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Real disaster recovery testing

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DR testing tools
Storage managers often ask what tools are appropriate for DR testing. Because each storage environment is so specialized--even those within the same industries--rather than dwelling on specific tools to use, storage managers should ensure that their DR testing process and procedures are stringently followed and, more importantly, improved and enhanced after each test. There are numerous tools available to emulate a user load, simulate WAN traffic and inject transmit/receive errors, and to track changes in the production environment during a DR test.

The right tool for you depends on the maturity of your testing process. For your first or second DR test, you should focus more on recoverability, including application group synchronicity, than on simulating an extreme user load or benchmarking performance. But if you're into your third year of successful testing, simulating a full production load on your servers and storage at the DR site, or even testing the resiliency of your DR fabric via simulated switch or cable failures, might be the ideal next step.

A technical aspect of DR testing that's often neglected is backup/restore. When the DR site goes live, backups of the production data that was just restored also need to commence. While the backup configuration at the DR site initially doesn't need to be as comprehensive as production, the infrastructure, software policies/procedures and schedule need to be in place

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right away. At the conclusion of your next DR test, pick an application, run some "transactions," perform backup operations, delete a key database and perform a restore. Backup isn't easy--you may be surprised at the difficulty of getting this done successfully, especially on the restructured architecture at the DR site.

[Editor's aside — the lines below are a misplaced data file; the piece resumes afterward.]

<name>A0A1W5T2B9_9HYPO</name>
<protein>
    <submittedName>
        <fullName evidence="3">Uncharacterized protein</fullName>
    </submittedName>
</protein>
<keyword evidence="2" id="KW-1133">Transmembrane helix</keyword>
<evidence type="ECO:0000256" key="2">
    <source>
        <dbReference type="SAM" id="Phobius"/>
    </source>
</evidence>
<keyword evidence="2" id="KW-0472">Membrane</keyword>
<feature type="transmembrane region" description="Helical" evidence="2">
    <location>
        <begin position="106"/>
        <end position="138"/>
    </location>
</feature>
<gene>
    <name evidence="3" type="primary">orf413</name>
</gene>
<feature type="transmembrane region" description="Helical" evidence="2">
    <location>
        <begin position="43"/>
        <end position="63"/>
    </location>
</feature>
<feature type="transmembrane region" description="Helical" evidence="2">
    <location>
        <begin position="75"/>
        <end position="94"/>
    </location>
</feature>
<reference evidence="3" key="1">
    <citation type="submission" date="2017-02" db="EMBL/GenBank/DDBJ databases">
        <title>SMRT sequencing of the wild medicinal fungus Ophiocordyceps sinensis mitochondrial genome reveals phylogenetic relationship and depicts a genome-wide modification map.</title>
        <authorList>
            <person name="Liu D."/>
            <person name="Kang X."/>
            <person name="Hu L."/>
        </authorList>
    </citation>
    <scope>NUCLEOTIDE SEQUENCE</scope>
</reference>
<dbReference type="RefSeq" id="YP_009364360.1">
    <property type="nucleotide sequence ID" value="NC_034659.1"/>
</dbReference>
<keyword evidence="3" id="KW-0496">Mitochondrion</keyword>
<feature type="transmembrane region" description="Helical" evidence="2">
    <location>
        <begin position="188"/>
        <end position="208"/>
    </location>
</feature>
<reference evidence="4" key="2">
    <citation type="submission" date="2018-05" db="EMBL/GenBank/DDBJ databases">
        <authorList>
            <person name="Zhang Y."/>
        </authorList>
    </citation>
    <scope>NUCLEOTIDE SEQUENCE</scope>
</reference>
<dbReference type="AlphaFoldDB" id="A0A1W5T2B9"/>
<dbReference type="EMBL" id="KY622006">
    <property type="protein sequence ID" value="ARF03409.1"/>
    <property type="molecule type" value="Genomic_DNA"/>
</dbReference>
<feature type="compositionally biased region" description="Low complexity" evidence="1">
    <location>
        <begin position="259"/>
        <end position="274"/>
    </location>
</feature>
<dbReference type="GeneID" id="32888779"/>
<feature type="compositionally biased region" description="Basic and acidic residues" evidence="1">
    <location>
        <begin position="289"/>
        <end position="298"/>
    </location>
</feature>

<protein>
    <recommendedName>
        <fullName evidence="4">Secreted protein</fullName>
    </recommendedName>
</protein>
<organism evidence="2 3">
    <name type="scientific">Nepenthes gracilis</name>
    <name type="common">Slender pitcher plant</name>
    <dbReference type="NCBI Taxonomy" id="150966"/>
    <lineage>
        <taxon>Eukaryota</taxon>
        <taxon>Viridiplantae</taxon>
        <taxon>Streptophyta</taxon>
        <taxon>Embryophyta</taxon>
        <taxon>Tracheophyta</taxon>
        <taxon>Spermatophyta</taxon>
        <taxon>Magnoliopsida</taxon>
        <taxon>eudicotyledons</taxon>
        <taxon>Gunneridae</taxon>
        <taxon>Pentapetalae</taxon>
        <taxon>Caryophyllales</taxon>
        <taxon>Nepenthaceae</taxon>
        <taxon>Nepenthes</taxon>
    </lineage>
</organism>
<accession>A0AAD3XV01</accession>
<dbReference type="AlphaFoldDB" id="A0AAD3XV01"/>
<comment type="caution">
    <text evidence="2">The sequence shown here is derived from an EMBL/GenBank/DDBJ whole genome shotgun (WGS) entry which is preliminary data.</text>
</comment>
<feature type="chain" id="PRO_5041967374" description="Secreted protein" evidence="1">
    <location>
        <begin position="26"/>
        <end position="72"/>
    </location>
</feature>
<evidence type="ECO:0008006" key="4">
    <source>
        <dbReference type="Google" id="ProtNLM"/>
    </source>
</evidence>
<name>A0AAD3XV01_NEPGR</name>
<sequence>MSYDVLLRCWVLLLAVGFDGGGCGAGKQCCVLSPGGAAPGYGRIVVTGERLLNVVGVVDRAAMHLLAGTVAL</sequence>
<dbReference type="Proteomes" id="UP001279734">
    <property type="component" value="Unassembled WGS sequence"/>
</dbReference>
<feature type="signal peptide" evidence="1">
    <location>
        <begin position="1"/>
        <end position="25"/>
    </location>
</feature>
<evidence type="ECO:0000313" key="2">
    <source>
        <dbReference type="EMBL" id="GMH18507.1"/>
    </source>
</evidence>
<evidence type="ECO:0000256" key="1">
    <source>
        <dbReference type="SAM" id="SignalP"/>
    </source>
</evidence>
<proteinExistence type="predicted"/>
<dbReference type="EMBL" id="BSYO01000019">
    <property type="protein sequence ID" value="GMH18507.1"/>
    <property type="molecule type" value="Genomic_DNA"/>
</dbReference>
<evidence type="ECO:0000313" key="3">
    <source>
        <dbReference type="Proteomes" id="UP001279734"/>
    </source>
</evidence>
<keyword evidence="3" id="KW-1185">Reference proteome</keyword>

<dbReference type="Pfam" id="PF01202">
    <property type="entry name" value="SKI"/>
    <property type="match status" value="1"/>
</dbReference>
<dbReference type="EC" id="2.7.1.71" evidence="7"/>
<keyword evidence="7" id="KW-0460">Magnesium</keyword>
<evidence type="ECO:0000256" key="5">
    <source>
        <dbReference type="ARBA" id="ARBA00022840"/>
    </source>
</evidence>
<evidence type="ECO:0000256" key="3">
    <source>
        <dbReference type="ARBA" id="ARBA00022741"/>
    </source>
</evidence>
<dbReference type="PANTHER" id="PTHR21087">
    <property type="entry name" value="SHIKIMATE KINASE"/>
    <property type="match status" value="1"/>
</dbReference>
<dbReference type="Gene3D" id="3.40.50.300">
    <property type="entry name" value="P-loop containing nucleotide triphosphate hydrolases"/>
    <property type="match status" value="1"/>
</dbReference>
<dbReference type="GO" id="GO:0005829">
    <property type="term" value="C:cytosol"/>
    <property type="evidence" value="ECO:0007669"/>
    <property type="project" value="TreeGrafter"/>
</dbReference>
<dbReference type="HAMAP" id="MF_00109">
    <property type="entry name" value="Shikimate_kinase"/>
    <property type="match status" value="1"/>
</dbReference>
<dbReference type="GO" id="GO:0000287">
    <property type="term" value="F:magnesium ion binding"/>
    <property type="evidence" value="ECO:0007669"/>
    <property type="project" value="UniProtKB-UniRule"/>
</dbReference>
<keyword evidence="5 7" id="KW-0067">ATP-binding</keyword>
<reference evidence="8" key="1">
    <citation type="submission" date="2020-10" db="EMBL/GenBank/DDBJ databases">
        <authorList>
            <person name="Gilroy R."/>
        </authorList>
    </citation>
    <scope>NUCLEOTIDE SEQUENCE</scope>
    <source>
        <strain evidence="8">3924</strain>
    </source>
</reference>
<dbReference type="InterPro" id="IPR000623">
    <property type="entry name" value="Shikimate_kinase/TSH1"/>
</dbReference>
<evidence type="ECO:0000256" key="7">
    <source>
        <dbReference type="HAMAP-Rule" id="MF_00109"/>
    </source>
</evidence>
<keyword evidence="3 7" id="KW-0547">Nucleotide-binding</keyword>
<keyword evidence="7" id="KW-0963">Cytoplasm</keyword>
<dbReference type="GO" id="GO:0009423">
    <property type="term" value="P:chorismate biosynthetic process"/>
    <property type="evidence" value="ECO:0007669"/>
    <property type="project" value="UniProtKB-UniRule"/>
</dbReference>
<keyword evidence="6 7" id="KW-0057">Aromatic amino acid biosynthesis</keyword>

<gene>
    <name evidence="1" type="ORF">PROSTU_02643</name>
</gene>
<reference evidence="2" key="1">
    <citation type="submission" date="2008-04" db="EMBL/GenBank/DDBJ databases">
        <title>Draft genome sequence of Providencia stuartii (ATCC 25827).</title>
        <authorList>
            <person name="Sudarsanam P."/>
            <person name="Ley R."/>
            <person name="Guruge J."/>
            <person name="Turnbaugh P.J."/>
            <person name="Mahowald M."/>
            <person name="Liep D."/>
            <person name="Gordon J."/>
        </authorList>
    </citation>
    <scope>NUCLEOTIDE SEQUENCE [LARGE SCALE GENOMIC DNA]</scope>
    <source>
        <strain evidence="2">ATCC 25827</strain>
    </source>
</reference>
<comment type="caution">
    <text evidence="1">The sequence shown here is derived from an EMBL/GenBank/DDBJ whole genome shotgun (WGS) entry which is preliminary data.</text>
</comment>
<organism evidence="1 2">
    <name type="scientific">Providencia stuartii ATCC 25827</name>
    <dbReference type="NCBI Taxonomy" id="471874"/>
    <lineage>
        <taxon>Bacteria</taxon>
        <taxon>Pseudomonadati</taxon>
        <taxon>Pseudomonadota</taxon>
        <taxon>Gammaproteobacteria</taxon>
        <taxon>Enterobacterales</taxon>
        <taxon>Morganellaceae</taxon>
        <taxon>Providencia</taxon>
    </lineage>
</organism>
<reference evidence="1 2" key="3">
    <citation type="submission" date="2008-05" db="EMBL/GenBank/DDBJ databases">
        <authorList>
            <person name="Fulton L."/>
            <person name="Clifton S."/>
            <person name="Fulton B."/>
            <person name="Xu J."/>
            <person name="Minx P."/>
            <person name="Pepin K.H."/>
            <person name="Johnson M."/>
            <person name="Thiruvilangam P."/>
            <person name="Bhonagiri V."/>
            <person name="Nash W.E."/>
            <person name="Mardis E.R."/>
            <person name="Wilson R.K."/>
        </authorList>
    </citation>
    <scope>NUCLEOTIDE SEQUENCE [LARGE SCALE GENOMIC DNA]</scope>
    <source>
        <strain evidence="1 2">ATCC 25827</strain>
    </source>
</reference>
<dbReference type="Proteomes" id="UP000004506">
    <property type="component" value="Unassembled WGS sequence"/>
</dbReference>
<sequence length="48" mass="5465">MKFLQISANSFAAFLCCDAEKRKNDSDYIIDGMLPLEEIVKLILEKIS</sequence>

How to make your next DR test more real
  • Insert an element of surprise--request a subtask of disaster recovery ad hoc.
  • Take an "application group" perspective to ensure it works end-to-end.
  • Switch out key team members or even entire groups because they may not be available in a real emergency.
  • Remove a key mode of communication, such as phones, and monitor the effect.

Another often overlooked element of comprehensive DR testing is documenting the steps and procedures to get back into the primary data center when it's viable to do so. If the primary data center is within the campus of corporate headquarters, there will likely be internal pressure to get back to that site if it's an option. While this may not need to be factored into the first few DR tests, be sure to consider what you would need to do to fail back to the primary site after running in the DR site for a period of time.

Eliminate the "gotchas"
If DR testing has become a mundane requisite for you and your staff, put a few more challenges into the equation, monitor the results and address what needs fixing (see "How to make your next DR test more real," at right). Plus, don't forget those other DR testing "gotchas" such as adding the same amount of storage to the DR environment when mission-critical apps acquire new production space, or forgetting that your automated DR scripts may no longer work after firmware, microcode or operating system upgrades. Make it part of your normal change control process to consider how changes might affect your DR plan.

This was first published in July 2006

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